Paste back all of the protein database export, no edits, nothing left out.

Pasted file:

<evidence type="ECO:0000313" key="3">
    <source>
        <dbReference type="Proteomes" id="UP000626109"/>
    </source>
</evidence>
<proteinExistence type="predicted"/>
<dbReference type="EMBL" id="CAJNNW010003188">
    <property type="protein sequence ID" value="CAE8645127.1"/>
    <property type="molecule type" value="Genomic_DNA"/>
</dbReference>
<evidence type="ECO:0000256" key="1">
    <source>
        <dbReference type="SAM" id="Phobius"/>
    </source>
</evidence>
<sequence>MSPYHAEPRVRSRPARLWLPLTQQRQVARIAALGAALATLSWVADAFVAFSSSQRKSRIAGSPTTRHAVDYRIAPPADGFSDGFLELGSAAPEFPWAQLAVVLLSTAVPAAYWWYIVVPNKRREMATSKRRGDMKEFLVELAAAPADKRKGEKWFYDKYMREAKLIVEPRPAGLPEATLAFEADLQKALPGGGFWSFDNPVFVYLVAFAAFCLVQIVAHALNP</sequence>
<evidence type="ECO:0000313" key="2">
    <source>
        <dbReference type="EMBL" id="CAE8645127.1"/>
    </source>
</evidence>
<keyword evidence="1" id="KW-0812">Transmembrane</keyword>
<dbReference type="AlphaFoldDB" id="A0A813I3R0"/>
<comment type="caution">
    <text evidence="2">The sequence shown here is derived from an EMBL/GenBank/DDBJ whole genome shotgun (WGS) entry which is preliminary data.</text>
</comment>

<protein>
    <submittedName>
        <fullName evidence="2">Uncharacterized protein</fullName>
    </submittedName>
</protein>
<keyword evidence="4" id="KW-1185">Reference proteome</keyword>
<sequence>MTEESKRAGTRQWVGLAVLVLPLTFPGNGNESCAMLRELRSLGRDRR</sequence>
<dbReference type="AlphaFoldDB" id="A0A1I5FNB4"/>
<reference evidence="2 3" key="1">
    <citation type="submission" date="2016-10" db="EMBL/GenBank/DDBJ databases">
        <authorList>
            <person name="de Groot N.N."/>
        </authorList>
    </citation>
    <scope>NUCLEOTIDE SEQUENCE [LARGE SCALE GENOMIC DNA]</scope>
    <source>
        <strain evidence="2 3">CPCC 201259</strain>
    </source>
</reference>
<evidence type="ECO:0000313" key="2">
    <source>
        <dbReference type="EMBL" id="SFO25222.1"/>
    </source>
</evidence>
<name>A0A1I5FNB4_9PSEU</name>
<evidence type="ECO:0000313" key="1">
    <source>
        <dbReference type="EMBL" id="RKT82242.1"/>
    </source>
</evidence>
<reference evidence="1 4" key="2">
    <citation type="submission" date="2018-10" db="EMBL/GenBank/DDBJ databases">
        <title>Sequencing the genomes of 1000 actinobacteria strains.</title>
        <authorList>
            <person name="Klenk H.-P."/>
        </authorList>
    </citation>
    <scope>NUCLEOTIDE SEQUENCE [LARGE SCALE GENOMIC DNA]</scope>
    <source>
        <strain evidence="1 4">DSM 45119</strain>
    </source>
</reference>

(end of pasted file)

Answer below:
<evidence type="ECO:0000313" key="3">
    <source>
        <dbReference type="Proteomes" id="UP000626109"/>
    </source>
</evidence>
<proteinExistence type="predicted"/>
<dbReference type="EMBL" id="CAJNNW010003188">
    <property type="protein sequence ID" value="CAE8645127.1"/>
    <property type="molecule type" value="Genomic_DNA"/>
</dbReference>
<evidence type="ECO:0000256" key="1">
    <source>
        <dbReference type="SAM" id="Phobius"/>
    </source>
</evidence>
<sequence>MSPYHAEPRVRSRPARLWLPLTQQRQVARIAALGAALATLSWVADAFVAFSSSQRKSRIAGSPTTRHAVDYRIAPPADGFSDGFLELGSAAPEFPWAQLAVVLLSTAVPAAYWWYIVVPNKRREMATSKRRGDMKEFLVELAAAPADKRKGEKWFYDKYMREAKLIVEPRPAGLPEATLAFEADLQKALPGGGFWSFDNPVFVYLVAFAAFCLVQIVAHALNP</sequence>
<evidence type="ECO:0000313" key="2">
    <source>
        <dbReference type="EMBL" id="CAE8645127.1"/>
    </source>
</evidence>
<keyword evidence="1" id="KW-0812">Transmembrane</keyword>
<dbReference type="AlphaFoldDB" id="A0A813I3R0"/>
<comment type="caution">
    <text evidence="2">The sequence shown here is derived from an EMBL/GenBank/DDBJ whole genome shotgun (WGS) entry which is preliminary data.</text>
</comment>

<protein>
    <submittedName>
        <fullName evidence="2">Uncharacterized protein</fullName>
    </submittedName>
</protein>
<keyword evidence="4" id="KW-1185">Reference proteome</keyword>
<sequence>MTEESKRAGTRQWVGLAVLVLPLTFPGNGNESCAMLRELRSLGRDRR</sequence>
<dbReference type="AlphaFoldDB" id="A0A1I5FNB4"/>
<reference evidence="2 3" key="1">
    <citation type="submission" date="2016-10" db="EMBL/GenBank/DDBJ databases">
        <authorList>
            <person name="de Groot N.N."/>
        </authorList>
    </citation>
    <scope>NUCLEOTIDE SEQUENCE [LARGE SCALE GENOMIC DNA]</scope>
    <source>
        <strain evidence="2 3">CPCC 201259</strain>
    </source>
</reference>
<evidence type="ECO:0000313" key="2">
    <source>
        <dbReference type="EMBL" id="SFO25222.1"/>
    </source>
</evidence>
<name>A0A1I5FNB4_9PSEU</name>
<evidence type="ECO:0000313" key="1">
    <source>
        <dbReference type="EMBL" id="RKT82242.1"/>
    </source>
</evidence>
<reference evidence="1 4" key="2">
    <citation type="submission" date="2018-10" db="EMBL/GenBank/DDBJ databases">
        <title>Sequencing the genomes of 1000 actinobacteria strains.</title>
        <authorList>
            <person name="Klenk H.-P."/>
        </authorList>
    </citation>
    <scope>NUCLEOTIDE SEQUENCE [LARGE SCALE GENOMIC DNA]</scope>
    <source>
        <strain evidence="1 4">DSM 45119</strain>
    </source>
</reference>